We never hear about successful mergers

We never hear about successful mergers

I wouldn’t like to say we’re a nation of pessimists, but for me the single biggest myth surrounding mergers in healthcare is the idea they are all failures. The British media has a tendency to dwell on the negative. In part, this has led to headlines screaming about millions of taxpayers’ pounds being wasted or columnists calling for heads to roll. This overshadows success stories and limits people’s understanding of the difficulties that NHS mergers have to overcome.

Executive Adviser Healthcare

KPMG in the UK

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We never hear about successful mergers

There are some fantastic examples of successful hospital mergers. Guys and St Thomas Foundation Trust is now seen as a single entity by both NHS staff and the public. Equally, the UCLH NHS Foundation Trust is actually the result of a series of successful hospital mergers. These don’t get written about because success doesn’t make for much of a story.

While there have been failures in the past, I don’t think these failures were because of the merger itself, but due to a fault in the design of the process of merging the organisations. 

NHS mergers tend to be more challenging than their private sector equivalent. They are often enforced acquisitions caused by a failure in some area, whether it’s clinical or financial, resulting in a series of issues. Any problems that led to the merger, such as its operating model or a lack of investment in infrastructure and modern equipment will take a considerable investment of time and money to put right.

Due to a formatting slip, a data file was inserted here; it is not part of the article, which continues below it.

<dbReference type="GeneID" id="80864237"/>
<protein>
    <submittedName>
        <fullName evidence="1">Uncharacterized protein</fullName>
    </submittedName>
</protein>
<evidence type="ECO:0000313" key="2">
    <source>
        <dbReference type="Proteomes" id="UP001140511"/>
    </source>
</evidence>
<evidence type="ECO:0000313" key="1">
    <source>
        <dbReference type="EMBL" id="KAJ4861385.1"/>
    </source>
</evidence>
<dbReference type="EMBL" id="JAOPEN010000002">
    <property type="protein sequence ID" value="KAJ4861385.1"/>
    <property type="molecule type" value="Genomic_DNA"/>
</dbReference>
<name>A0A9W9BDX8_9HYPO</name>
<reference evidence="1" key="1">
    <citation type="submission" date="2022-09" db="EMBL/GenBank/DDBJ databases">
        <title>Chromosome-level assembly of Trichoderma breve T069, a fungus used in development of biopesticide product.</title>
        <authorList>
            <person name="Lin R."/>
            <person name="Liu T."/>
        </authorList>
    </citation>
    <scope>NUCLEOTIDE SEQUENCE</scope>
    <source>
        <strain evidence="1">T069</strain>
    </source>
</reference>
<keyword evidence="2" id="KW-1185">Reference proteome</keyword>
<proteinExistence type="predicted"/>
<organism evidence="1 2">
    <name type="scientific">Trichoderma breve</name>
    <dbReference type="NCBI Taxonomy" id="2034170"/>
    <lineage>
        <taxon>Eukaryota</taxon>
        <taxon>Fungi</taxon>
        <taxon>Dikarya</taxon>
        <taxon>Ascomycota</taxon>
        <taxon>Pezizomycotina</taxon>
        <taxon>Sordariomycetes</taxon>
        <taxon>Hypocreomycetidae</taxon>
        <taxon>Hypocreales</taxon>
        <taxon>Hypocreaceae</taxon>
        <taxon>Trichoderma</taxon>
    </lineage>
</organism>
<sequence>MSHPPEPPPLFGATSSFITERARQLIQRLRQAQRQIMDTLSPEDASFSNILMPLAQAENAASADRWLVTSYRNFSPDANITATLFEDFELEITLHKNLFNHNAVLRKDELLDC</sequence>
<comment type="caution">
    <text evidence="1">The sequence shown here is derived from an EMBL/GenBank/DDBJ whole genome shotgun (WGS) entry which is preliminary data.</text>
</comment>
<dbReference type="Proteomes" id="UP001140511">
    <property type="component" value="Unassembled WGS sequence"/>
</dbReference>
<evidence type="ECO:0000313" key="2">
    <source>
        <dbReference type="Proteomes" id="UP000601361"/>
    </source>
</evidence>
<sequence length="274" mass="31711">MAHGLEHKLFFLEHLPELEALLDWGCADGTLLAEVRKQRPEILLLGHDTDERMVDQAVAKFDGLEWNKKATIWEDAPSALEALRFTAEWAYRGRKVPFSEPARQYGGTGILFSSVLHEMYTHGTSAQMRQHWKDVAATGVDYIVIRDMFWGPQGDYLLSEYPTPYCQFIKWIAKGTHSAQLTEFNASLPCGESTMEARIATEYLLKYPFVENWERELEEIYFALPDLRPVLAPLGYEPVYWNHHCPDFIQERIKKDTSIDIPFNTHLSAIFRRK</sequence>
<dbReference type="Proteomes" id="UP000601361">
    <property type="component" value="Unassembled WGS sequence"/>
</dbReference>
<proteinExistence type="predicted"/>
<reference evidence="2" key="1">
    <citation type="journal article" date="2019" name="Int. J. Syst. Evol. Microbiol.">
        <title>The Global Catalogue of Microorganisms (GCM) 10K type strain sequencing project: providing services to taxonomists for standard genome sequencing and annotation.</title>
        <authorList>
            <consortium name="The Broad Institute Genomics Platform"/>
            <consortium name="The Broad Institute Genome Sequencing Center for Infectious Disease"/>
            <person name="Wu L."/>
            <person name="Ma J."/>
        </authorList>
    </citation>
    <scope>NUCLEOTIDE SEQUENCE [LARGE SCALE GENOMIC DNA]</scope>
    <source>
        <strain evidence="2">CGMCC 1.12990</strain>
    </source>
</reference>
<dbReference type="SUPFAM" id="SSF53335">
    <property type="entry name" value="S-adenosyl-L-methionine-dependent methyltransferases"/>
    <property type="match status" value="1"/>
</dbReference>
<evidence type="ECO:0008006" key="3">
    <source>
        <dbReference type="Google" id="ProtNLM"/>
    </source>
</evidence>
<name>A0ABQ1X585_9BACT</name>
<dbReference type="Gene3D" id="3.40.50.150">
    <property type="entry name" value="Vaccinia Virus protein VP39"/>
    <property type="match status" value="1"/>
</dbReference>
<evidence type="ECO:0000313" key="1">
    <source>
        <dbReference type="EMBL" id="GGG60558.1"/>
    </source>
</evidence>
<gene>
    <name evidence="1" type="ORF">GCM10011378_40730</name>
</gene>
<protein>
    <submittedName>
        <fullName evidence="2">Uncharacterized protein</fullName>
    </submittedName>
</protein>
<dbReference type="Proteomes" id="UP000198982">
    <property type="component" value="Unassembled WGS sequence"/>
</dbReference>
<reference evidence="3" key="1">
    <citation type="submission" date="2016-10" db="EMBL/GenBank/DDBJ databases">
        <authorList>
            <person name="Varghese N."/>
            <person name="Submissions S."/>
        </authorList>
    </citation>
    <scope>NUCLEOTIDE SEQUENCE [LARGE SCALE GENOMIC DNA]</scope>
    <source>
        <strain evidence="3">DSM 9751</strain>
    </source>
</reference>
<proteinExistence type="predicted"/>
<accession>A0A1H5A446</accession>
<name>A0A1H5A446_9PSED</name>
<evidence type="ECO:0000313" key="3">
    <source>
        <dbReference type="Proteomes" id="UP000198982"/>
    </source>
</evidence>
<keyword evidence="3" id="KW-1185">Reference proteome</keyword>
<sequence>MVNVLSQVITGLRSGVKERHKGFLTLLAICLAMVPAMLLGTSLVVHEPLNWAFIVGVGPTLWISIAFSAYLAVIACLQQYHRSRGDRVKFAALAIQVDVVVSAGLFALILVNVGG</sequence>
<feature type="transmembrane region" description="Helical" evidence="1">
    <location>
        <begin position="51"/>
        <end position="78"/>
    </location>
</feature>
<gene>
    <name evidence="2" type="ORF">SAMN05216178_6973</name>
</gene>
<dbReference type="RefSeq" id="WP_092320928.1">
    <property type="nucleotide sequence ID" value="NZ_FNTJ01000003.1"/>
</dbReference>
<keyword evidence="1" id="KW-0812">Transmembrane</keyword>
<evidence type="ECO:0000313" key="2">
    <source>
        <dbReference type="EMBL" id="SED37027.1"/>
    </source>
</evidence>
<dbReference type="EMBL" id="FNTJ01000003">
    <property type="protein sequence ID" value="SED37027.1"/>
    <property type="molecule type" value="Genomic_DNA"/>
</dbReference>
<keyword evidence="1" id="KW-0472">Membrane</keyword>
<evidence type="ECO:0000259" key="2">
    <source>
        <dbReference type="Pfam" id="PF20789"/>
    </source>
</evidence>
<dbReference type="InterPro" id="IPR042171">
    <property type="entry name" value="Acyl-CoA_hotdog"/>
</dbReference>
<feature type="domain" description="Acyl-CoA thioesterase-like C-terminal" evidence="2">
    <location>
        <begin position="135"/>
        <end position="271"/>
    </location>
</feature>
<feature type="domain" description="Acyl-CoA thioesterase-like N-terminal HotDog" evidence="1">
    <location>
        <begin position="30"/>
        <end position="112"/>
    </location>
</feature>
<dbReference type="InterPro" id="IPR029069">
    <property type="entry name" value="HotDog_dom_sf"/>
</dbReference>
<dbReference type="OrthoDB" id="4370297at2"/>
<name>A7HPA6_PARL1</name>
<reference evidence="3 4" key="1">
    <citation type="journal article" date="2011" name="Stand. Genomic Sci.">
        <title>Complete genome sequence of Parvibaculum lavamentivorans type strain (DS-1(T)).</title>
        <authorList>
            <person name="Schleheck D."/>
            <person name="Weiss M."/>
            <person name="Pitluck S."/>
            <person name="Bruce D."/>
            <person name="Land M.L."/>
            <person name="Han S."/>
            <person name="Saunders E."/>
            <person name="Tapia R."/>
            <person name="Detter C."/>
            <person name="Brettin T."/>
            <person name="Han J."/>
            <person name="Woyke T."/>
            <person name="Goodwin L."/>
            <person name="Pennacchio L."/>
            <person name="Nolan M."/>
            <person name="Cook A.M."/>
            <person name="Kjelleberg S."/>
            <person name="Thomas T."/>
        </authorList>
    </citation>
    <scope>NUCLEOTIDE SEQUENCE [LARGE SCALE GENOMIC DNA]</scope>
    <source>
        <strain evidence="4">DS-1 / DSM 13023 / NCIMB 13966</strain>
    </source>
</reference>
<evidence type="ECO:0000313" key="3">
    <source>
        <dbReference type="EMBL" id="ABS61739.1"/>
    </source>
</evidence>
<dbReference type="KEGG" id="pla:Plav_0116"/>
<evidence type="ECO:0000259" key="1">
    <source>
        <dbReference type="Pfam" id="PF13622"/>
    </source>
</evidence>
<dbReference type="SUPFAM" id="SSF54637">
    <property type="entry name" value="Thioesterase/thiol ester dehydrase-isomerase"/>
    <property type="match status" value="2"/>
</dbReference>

There is also a lack of understanding around the terminology used. The term merger is largely applied to both mergers and acquisitions in the NHS. That is probably because acquisition sounds more aggressive and managers use merger in a mistaken attempt to mitigate the sensation of being taken over.

The result of calling an acquisition a “merger” is that staff are left bewildered as to why they are not involved in developing the strategy for the future of their new organisation. People on the ground often don’t get the opportunity to actively contribute to the planning of service delivery, and they feel new ways of working are simply imposed from the top.

Another problem is the lack of planning. Mergers are often seen as a panacea and the end of a process rather than the beginning. The pressure on management to deliver immediate savings often leads to a lack of vision around what they ultimately want to create in terms of organisation and service delivery. They work on step one, but don’t move onto steps two and three to work out their destination.

During the process a lot of staff will be focussed on their own jobs and circumstances. Although this is entirely understandable, there needs to be an understanding about the reasons for the merger and what managers are aiming to achieve. That will help with the organisational integration in whatever form that might take.

Truly integrating and embedding different cultures can take years. I think people vastly underestimate the timeframe involved. NHS mergers take years to root: they are never an overnight success and what may, at times, look like a failure, in reality is a process that hasn’t yet finished.

Both parties in the merger need to help define the final destination and actively work together to create a new identity, whether they are the acquired, or acquiring, party. 

Success should be measured in terms of the quality of service being delivered as well as the merged trust’s long-term financial and operational sustainability. That is far more important than its short-term profitability. 

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